Newton Cultural Alliance highlights virtual arts & culture things to do

NCA is keeping you connected with each other and with your favorite local arts and culture organizations. 

*Dance where you are with Boston Ballet’s first-ever virtual season BB@YourHome; six programs that feature fresh creations, signature works, and classical ballet favorites captured live in-studio and streamed directly to you. From February 25th – March 7th, their next performance, Celebrating Jorma Elo, will be available to watch online. Celebrate the boldness and choreographic evolution of Jorma Elo’s work through his 15 years as Boston Ballet’s Resident Choreographer. Watch as a new cast of dancers takes on his mind-blowing hit Plan to B and be the first to experience his brand-new work for two dancers. Click here to learn more and purchase tickets.

*Pro Arte invites you to the third concert in their Winter Salon Series, which takes place entirely online. On Thursday, February 25th at 8:00 PM, enjoy “American Vignettes,” a concert featuring several renowned American composers. The concert will premiere on Thursday and will be available to watch through the following Sunday. On the night of the premiere, the performance will be followed by a live Q&A session with that night’s musicians. Tickets for each performance are $20 for an individual or $35 for families. Click here to purchase tickets.

*Join the New Art Center for a screening and discussion about filmmaker Jennifer Burton’s latest project Half the History. On Friday, February 26th at 6:00 PM, enjoy Burton’s short film series about the under-explored stories of women in American history. This evening’s films will explore groundbreaking figures including Belinda Sutton, considered the first person to receive reparations for enslaved labor, and political leader Shirley Chisholm. Tickets are $25 and can be purchased here.

*Join the Newton Theatre Company on Saturday, February 27th at 8:00 PM for their upcoming virtual production of William Branch’s A Medal for Willie, a powerful play which examines the intersection of segregation and racism during a time when both were permitted to flourish. Set in a small town during the Jim Crow era with eerily contemporary parallels, A Medal for Willie serves as a reminder that bias and supremacy must always be challenged and that change can occur in even the smallest pockets of our society. After the show, please stay for a talkback exploring the themes of bias, prejudice, and structural racism embedded within the play. Reserve your ticket here.  Log on at 7:45 to hear live music by Danny Rivera!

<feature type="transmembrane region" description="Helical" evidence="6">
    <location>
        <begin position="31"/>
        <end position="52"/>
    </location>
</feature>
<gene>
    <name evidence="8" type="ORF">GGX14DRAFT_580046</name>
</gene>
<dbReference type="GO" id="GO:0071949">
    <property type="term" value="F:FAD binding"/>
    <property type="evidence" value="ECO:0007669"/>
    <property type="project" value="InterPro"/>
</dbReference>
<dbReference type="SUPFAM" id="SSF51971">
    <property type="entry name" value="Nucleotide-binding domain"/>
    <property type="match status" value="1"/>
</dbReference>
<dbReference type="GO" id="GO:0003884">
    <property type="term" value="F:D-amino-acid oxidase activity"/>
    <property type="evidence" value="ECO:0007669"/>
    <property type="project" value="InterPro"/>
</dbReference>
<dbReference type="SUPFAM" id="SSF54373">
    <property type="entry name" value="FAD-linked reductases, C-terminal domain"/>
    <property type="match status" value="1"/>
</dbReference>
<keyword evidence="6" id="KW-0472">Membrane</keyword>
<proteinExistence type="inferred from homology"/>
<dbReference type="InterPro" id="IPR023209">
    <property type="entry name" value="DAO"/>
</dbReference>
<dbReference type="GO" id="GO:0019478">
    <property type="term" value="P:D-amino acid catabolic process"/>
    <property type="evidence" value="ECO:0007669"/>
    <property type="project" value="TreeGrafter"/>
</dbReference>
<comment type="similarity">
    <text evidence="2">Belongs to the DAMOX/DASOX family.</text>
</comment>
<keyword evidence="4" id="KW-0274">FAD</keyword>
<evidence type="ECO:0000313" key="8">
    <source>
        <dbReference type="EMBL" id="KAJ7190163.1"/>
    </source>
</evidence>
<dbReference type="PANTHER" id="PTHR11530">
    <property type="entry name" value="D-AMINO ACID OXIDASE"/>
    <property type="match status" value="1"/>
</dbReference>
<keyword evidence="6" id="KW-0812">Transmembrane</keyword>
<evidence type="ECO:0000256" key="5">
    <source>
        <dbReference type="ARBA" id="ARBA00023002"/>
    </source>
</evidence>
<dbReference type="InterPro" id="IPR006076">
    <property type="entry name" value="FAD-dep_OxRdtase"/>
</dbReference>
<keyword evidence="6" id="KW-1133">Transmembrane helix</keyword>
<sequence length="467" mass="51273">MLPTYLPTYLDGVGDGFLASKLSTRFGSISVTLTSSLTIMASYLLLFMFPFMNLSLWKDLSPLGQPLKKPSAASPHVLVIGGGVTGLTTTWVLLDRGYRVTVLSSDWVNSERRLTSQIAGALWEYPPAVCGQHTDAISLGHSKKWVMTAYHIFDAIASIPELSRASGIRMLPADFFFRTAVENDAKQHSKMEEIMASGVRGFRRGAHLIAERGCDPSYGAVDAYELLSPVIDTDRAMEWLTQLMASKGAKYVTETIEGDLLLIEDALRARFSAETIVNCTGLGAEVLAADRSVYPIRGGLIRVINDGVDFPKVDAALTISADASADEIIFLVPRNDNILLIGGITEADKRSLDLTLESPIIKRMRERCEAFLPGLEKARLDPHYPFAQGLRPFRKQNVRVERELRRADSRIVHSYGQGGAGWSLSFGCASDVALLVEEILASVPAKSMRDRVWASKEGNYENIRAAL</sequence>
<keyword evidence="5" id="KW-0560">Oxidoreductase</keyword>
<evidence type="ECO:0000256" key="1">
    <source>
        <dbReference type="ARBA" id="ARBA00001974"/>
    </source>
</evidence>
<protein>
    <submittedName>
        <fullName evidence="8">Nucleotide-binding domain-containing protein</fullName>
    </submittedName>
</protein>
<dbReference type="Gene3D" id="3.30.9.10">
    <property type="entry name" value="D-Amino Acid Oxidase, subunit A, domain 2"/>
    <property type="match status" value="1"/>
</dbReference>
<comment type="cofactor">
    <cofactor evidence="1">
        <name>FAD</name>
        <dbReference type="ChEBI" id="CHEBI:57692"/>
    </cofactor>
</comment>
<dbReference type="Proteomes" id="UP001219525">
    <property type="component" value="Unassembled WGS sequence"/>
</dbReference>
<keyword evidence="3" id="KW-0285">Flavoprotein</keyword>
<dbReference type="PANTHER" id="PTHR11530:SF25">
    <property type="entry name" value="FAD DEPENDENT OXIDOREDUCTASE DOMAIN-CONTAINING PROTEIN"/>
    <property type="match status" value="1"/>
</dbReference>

*The Newton Free Library will present Communicating in a Diverse World, a discussion with Attorney Frederick Golder, on Tuesday, March 2nd at 7:00 PM. Golder, a mediator and arbitrator with more than 20 years of experience, will discuss how to communicate effectively in a diverse world. Attendees will come to understand the differences in core values, gender, race, culture, religion, age and sexual orientation. Learn to reframe contentious issues such as “men against women,” “Blacks against whites,” and “liberals against conservatives.” When you learn the reasons for divisiveness, you will be able to communicate more effectively, resolve conflicts more easily and maintain positive relationships. This event is cosponsored by the Newton Human Rights Commission. Click here to register.

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